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  #1  
Old 07-21-2004, 12:00 PM
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Join Date: Jun 2004
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Coolant Flush on 260E

Well, after reading many horror stories about dishonest mechanics and having it happen to me once already, I have decided to only send it in for major things. TOday, I am replacing all of my radiator hoses since they are soft and replkacing the coolant. How to I "flush" the coolant system. Also, my radiator cap haas been quite hard to find. My coolant resivor is full of what looks like water so I think it needs to be changed. If I can manage, I would also like to drain the brake fluid. ANy suggestions?
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  #2  
Old 07-21-2004, 12:07 PM
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my engine is also making a funny noise. there is a slight hissing noise coming from around the PS pump and there is a noise like an old GM analog clock. THe noise sound like one of those clocks is running.
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  #3  
Old 07-21-2004, 01:06 PM
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Join Date: Mar 2003
Location: Southern California
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The M103 is the easiest engine to do a coolant change of any car I have ever owned.

There are two drains - radiator (behind the pop out cover under the bumper) and the RH side of the block below the rear manifold. Both have nipples you can attach hoses to for spill free draining.

To flush the engine remove the heater inlet hose from the LH rear of the cyl. head and flush both the block and heater core circuit.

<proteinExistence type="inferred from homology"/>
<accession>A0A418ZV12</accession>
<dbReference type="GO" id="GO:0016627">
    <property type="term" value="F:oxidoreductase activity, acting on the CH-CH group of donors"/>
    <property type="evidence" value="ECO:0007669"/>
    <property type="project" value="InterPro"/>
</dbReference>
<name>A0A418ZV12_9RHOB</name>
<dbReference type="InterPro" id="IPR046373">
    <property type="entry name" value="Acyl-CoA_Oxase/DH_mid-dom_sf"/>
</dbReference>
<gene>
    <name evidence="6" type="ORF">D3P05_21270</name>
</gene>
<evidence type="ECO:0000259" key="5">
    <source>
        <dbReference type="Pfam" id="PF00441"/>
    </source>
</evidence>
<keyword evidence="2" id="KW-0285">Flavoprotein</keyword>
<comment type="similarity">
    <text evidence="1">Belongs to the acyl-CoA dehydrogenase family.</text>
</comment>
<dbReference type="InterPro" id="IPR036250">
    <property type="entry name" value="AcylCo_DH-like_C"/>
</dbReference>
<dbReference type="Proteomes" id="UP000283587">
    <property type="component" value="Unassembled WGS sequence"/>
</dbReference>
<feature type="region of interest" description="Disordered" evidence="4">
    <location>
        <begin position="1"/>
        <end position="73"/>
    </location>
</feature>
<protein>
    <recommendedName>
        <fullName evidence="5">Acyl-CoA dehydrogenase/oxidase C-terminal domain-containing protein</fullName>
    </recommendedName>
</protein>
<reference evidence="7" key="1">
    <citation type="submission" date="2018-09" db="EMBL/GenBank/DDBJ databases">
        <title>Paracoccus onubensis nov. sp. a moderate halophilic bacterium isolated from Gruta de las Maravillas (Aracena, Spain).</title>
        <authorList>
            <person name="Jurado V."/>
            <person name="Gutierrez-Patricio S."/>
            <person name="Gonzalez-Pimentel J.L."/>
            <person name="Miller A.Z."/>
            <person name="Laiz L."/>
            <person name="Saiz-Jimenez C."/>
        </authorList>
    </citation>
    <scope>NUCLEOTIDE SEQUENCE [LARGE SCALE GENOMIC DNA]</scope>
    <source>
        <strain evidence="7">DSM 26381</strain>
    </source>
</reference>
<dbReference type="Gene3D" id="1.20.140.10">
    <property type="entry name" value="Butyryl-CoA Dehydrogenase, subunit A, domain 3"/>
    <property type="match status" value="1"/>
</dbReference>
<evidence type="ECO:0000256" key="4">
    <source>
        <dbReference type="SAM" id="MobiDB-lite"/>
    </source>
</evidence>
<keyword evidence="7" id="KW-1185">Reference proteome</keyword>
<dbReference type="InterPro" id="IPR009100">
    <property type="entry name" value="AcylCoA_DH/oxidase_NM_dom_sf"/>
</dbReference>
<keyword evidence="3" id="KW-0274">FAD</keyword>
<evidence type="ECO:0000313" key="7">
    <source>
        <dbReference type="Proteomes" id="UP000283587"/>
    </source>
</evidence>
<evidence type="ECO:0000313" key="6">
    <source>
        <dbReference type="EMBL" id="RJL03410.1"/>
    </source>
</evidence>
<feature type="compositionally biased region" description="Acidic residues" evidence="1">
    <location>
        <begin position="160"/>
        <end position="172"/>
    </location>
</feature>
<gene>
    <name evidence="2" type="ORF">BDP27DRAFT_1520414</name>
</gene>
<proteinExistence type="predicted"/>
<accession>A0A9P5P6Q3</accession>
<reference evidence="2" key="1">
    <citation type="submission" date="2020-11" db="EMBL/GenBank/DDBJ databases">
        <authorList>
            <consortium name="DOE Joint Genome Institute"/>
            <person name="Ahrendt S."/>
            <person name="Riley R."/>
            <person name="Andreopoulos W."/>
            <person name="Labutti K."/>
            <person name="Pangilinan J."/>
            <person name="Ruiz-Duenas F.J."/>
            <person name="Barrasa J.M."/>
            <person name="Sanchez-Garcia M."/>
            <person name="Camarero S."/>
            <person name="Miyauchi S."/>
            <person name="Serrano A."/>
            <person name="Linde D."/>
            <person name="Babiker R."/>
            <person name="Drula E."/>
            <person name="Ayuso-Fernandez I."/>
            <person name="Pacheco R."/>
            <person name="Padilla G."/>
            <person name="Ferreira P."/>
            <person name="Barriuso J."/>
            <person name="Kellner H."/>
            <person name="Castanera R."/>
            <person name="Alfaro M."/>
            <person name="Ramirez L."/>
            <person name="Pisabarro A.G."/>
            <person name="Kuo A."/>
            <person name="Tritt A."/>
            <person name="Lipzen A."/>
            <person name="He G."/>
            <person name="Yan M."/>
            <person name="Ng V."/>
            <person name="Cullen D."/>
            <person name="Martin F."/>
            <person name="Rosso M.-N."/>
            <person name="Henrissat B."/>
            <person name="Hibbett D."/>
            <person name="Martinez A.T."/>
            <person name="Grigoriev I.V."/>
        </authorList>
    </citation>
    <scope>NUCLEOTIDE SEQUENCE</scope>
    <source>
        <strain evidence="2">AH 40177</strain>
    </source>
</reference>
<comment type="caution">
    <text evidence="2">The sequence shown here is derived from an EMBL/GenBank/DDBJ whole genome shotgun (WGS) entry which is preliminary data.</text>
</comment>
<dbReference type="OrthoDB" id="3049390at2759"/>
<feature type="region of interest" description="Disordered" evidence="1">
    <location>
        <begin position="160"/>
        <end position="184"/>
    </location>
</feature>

Duke
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Old 07-21-2004, 02:50 PM
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But then, aren't you supoosed to, upon refill, remove one of the front bolts on the head to bleed any air? One of the bolts along where the temp sensors are. They're really just plugs.
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  #5  
Old 07-21-2004, 04:28 PM
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I've never had a problem refilling the system. Fill it SLOWLY! I start with six quarts of anti-freeze, then continure with distilled water. When the level is at the full mark on the supply tank, start the engine and monitor the level (cap off). As the engine warms up increase revs to about 1500. Once the thermostat opens the level will drop, so add coolant to keep the level near the full mark.

When the thermostat begins of open, air will bleed out of the nipple at the top of the water outlet to the supply tank. Once the system will not take any more coolant, install the cap and take it for a short drive.

Monitor the supply tank level over the next few thermal cycles until it stabilizes and adjust as necessary.

The other task I do as part of a coolant change is clean the recovery tank. Disconnect the overflow hose at the fill neck and attach a length of service hose. Siphon out any coolant then siphon in about a pint of water and siphon it out to flush the tank. If the effluent is dirty reapeat the process until it is clean.

Duke
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  #6  
Old 07-21-2004, 11:32 PM
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Another option for refilling is to buy some spare thermostat o-rings and refill from the thermostat housing. You don't need to detach any hoses, and filling the block goes quite a bit faster.

When the block is almost filled (or rather, the housing almost up to where the thermostat would sit, put the thermostat back in, re-attach the housing, and finish topping off from the overflow tank.

A little more work, a little less tedious.
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